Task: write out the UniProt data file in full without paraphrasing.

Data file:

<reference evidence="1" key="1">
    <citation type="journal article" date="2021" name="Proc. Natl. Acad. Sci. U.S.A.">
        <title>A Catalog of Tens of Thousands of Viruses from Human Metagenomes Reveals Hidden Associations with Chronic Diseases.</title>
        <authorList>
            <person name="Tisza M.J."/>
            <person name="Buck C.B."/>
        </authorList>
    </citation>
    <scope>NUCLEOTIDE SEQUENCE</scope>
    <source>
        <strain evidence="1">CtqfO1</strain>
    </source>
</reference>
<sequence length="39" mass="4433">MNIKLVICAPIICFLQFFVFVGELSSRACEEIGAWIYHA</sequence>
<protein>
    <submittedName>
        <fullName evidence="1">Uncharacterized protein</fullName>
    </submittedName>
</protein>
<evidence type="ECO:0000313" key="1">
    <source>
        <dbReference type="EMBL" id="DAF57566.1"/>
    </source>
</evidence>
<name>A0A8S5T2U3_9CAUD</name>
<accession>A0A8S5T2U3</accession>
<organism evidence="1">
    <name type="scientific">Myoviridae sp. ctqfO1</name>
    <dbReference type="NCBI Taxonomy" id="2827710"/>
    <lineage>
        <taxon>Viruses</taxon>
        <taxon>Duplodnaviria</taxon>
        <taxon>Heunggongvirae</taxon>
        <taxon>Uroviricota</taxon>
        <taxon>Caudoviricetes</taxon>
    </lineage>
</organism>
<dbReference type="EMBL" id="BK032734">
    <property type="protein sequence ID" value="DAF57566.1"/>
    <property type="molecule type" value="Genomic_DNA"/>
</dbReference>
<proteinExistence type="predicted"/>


<reference evidence="1" key="1">
    <citation type="journal article" date="2021" name="Proc. Natl. Acad. Sci. U.S.A.">
        <title>A Catalog of Tens of Thousands of Viruses from Human Metagenomes Reveals Hidden Associations with Chronic Diseases.</title>
        <authorList>
            <person name="Tisza M.J."/>
            <person name="Buck C.B."/>
        </authorList>
    </citation>
    <scope>NUCLEOTIDE SEQUENCE</scope>
    <source>
        <strain evidence="1">CtqfO1</strain>
    </source>
</reference>
<sequence length="39" mass="4433">MNIKLVICAPIICFLQFFVFVGELSSRACEEIGAWIYHA</sequence>
<protein>
    <submittedName>
        <fullName evidence="1">Uncharacterized protein</fullName>
    </submittedName>
</protein>
<evidence type="ECO:0000313" key="1">
    <source>
        <dbReference type="EMBL" id="DAF57566.1"/>
    </source>
</evidence>
<name>A0A8S5T2U3_9CAUD</name>
<accession>A0A8S5T2U3</accession>
<organism evidence="1">
    <name type="scientific">Myoviridae sp. ctqfO1</name>
    <dbReference type="NCBI Taxonomy" id="2827710"/>
    <lineage>
        <taxon>Viruses</taxon>
        <taxon>Duplodnaviria</taxon>
        <taxon>Heunggongvirae</taxon>
        <taxon>Uroviricota</taxon>
        <taxon>Caudoviricetes</taxon>
    </lineage>
</organism>
<dbReference type="EMBL" id="BK032734">
    <property type="protein sequence ID" value="DAF57566.1"/>
    <property type="molecule type" value="Genomic_DNA"/>
</dbReference>
<proteinExistence type="predicted"/>